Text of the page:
The FWPDA is determined to bring more and more tourists here by producing mega events like THING. For this last event, there was a continuous stream of tour buses (shuttles?) that circulated around town in an attempt to reduce local traffic. Shouldn’t we be asking that Seattle Theatre Group to run the tour buses from Bainbridge to Port Townsend, so that we lower the carbon footprint of these events, as well as make less impact on residents? Shouldn’t the FWPDA be asking themselves “What is our role in carbon reduction in this county, and how can we implement events that are as close to carbon neutral as possible?” If they are not asking themselves this question, my kids and future grandchildren want to know why?

The mentality of the ferry system planners is no better. They continue to focus on “bridging” the gap between two ends of a highway designed for automobiles. And, then, as an afterthought, making lots of space for pedestrians and cyclists who may wish to take advantage of the link. Shouldn’t we be thinking the other way around and asking “How can we design a system to get as many people from Seattle to Port Townsend (or wherever) without bringing a car along with them?” That is, shouldn’t we be making non motorized transportation and transit use the primary design feature, and adding cars as an afterthought?

And our state parks are moving away from low impact camping, instead expanding accommodations for RV’s and glamper’s. At Fort Worden over the past 10 years, we have lost the hostel, and Fort Worden has dropped the number of hiker/biker sites from five down to three. All that is remaining are full hook up sites, mostly occupied by gas guzzling RV's and diesel pickup trucks pulling fifth wheels. The summer rates for these sites are $45/$50, with winter rates at $35/$40 - a lot for a tent camper on a limited budget. I host cyclists from all over the world at my home in Port Townsend, because Port Townsend is on the American Cycling Association’s Pacific Tour route. I know that there are lots of cyclists who need an economical place to stay when the pass through Port Townsend. Shouldn’t the Washington State Parks Commission be asking themselves “How can we encourage more cyclists and hikers, and tent campers to use our facilities?”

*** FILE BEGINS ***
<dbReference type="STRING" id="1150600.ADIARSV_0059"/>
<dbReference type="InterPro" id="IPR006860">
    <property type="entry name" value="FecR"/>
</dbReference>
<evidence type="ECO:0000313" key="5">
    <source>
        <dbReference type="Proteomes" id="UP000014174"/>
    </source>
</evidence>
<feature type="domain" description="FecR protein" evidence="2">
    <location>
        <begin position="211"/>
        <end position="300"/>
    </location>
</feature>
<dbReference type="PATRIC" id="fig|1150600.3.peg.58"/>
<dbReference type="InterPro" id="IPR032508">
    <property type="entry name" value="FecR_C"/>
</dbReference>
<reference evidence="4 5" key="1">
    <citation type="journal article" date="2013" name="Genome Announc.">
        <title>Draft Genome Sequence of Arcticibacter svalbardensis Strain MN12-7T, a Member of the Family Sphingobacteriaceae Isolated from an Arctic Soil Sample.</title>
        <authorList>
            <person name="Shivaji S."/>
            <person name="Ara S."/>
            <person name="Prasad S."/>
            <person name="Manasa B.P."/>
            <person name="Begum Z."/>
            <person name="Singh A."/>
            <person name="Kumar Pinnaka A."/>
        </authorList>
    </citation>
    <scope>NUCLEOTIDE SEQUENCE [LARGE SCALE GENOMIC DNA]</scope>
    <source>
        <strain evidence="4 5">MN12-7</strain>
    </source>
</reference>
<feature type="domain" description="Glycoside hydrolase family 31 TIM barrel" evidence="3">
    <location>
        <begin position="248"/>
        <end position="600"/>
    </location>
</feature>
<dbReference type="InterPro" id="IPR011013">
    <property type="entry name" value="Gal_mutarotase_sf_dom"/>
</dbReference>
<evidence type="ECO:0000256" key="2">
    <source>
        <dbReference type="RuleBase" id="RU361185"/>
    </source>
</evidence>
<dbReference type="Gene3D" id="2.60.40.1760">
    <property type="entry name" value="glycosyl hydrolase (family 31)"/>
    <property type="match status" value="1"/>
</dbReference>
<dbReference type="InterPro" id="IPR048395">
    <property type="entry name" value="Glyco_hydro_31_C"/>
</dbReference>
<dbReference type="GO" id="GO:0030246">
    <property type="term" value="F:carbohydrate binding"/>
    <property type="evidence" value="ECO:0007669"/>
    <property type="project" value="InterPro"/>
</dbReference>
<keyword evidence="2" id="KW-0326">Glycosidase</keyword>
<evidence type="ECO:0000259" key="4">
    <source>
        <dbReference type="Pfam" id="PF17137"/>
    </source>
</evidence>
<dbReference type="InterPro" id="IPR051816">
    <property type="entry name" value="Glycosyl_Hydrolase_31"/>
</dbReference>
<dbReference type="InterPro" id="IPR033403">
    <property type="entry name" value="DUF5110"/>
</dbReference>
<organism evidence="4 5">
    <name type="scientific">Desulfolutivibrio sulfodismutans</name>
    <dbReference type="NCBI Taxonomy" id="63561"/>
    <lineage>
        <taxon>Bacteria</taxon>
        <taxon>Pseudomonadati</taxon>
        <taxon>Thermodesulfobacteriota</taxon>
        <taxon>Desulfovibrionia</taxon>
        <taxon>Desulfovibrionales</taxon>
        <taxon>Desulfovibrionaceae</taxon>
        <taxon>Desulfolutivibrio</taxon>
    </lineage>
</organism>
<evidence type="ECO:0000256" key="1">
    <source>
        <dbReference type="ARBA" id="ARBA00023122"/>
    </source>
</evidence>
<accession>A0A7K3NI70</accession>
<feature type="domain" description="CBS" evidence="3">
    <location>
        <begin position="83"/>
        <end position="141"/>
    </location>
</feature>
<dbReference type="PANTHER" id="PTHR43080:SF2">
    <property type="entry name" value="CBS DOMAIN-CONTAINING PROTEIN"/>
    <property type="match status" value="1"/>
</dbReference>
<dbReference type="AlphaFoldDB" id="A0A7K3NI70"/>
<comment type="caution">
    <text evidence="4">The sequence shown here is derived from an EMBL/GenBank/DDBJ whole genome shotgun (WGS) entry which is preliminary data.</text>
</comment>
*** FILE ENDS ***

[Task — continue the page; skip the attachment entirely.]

In Jefferson County, on a per capita basis, our highways experience 1.3 times the state average in terms of numbers of miles driven. There is no routine way to get to Port Townsend except by car, and we continue to promote more tourism. In the meantime, the Port Townsend and Jefferson County leadership, the FWPDA, Jefferson Transit Authority, and WA State Ferries seem to remain perfectly still, caught like deer in the headlights, not knowing what to do, while the world burns around us. If it is not your responsibility to lead change now, whose is it?

There is no time to wait. City and county planners, city councilors, county commissioners, transit authority members and staff, Fort Worden PDA members, ferry system planners, and Washington Parks Commission members need to shake themselves free of the paralysis of business as usual. I am calling on you to begin demonstrating climate leadership today.

Dave Thielk

Monday, September 23
Marge Samuelson

How could you forget the Rhody Festival, the Chili-cook-off, two of our longest running festivals. Maybe the Chili Cook-off is more local people but still a lot of fun. As to the cartoon I agree it's a little simplistic for my taste. Climate change is a topic that brings the debate to all of us, so it is appropriate to use it in a political cartoon (which I am not sure this particular cartoon is).

It is always great to hear from you David we have probably agreed on more things than disagreed over the last thirty or so years.

Thursday, September 26
Dawn mohrbacher

Tourism is what this town is built on. Take that and local businesses would fail. FAIL then the workers in those businesses would need to leave to find employment and the down town would be empty.

Saturday, September 28